The Lessons of Regensburg
September 24-25, 1989
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We met Bettina on an evening train from Frankfurt to
Geissen. She was a student in Regensburg, that evening
on her way home to visit her parents. We were on our way
to stay with friends of my aunt, but their line was busy
when we got to the train station and there seemed to be
no free hotel rooms in Geissen due to a large auto show.
Bettina wished us luck and left with her mom, but came
back to rescue us a few minutes later, having told her
mother, "They don't know how to sleep."
They put us up for the night, then made us breakfast in the
morning -- our first taste of homespun European hospitality,
which continues to find us
on our journeys. She invited us to come see her at school,
so we stopped in a few weeks later, where she gave us a tour.
The town's 900-year-old bridge (along with the adjacent 900-year-old
wurst restaurant) made an impression on me, as did the hotel that
incorporated part of a Roman wall in its corner suite (the town was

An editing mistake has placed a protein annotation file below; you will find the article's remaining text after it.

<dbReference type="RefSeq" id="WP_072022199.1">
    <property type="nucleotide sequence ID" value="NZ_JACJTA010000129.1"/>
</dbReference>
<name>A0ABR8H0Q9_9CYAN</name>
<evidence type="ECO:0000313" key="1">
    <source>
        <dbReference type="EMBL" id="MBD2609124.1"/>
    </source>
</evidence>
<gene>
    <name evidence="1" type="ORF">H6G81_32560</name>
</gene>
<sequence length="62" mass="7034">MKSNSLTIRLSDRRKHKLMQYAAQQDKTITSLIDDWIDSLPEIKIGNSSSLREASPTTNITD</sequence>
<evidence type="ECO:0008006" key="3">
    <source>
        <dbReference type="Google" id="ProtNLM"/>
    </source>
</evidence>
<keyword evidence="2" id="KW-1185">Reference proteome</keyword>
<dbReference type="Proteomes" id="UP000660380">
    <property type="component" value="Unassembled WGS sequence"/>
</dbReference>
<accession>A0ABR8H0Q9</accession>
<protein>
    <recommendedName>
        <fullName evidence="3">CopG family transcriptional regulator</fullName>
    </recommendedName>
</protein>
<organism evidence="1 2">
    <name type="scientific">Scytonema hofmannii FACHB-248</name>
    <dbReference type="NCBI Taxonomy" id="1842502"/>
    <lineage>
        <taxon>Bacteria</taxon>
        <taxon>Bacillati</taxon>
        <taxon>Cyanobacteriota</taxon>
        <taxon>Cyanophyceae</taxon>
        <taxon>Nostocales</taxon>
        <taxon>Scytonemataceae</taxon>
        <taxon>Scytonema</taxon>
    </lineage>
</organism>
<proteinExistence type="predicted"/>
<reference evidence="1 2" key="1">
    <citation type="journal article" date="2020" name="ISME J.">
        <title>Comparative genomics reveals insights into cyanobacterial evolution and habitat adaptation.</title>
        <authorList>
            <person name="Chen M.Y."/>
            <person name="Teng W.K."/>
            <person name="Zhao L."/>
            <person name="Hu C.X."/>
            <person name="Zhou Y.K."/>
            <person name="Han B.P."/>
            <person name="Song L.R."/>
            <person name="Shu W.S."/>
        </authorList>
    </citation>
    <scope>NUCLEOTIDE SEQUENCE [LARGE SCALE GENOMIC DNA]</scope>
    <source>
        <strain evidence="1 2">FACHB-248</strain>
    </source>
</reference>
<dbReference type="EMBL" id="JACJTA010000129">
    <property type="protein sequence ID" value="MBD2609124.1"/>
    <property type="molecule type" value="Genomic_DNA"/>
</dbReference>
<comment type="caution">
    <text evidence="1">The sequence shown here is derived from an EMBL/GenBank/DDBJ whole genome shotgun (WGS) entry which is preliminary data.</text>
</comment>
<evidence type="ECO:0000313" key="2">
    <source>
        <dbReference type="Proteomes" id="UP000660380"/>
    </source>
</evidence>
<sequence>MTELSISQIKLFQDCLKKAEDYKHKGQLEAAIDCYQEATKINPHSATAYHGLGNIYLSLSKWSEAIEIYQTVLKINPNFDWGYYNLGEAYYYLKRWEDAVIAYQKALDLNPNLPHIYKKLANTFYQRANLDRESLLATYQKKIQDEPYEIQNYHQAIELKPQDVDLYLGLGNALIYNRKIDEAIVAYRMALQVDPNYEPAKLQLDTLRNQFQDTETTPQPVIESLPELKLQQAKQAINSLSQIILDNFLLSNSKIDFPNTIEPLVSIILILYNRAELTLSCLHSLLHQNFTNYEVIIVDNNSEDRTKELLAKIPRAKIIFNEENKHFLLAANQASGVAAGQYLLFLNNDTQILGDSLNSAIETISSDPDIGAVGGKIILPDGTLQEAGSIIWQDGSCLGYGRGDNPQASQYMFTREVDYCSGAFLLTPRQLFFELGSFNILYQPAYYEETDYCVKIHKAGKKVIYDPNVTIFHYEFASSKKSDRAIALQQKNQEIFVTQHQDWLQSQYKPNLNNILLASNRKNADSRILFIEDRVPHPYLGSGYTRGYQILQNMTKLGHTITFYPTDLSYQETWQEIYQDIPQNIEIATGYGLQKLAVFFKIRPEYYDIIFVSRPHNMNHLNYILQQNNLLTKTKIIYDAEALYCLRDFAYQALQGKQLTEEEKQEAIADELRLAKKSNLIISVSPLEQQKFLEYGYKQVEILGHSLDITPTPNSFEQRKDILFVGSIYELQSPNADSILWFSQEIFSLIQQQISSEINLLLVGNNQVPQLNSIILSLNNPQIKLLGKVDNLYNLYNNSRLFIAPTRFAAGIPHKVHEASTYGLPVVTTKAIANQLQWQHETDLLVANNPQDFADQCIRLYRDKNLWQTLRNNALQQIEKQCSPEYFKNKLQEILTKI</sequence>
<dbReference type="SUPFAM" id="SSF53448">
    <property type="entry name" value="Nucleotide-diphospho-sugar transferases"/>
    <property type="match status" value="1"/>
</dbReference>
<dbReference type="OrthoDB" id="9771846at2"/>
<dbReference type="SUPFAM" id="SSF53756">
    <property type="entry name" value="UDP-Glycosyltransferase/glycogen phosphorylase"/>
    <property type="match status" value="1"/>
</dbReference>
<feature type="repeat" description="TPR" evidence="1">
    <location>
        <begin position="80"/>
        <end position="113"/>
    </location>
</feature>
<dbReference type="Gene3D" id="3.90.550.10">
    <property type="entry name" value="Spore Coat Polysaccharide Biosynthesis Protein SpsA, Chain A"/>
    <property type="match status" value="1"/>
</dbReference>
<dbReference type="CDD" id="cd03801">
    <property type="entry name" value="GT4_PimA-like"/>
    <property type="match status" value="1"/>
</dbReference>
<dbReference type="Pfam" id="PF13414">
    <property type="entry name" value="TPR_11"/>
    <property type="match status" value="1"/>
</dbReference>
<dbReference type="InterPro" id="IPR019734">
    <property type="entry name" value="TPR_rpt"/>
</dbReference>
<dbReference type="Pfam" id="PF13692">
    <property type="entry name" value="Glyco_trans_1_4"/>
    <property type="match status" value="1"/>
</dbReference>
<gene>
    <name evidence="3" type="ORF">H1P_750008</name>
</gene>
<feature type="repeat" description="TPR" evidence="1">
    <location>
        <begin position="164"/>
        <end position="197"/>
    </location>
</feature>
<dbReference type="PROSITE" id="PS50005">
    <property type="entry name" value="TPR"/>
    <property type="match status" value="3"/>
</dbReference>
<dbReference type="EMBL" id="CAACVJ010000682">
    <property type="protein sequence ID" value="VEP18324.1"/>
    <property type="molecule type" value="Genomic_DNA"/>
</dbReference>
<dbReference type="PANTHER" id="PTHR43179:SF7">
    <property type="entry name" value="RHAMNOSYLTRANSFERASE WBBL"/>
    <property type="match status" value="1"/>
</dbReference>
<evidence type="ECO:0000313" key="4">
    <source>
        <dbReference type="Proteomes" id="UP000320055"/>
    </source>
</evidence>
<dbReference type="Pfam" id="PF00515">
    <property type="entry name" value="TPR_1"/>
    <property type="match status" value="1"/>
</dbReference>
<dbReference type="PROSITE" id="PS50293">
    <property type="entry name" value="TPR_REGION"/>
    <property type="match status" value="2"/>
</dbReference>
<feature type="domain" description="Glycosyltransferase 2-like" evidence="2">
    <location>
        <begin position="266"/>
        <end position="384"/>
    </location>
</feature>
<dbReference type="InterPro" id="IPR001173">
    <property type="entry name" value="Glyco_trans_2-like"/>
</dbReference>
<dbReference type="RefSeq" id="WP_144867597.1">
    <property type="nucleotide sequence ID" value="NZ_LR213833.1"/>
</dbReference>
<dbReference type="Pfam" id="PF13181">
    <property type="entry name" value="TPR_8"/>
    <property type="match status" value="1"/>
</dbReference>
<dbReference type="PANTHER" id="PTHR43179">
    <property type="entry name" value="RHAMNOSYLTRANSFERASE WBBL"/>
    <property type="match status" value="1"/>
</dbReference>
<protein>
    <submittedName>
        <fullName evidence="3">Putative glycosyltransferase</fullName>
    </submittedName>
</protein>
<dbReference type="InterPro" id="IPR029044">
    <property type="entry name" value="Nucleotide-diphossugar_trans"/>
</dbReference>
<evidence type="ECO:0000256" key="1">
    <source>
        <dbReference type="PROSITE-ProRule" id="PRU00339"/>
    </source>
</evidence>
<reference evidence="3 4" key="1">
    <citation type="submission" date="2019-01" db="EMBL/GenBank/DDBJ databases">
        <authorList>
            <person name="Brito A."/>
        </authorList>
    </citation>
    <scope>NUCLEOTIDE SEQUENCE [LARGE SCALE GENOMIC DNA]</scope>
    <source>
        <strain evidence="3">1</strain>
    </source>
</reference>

the Roman Empire's northern outpost along the Rhine). But among the
most memorable things she showed us were statues that illustrated
warnings to the townspeople who might not have been able to read.
The first is a warning to girls, set along the staircase
to a 14th-century dance hall. The man is offering her an apple,
a token of his affection. She is flattered and lets her lamp
drop. She therefore can't see that behind him is a rat's tail,
a serpent and a frog -- his true intentions. The warning is
clear to girls: don't let down your judgment.
The other expresses some healthy German skepticism of the church,
from an old story where a fox dresses up like a priest so that
the geese feel safe around him. He then drops his robe and feasts on them.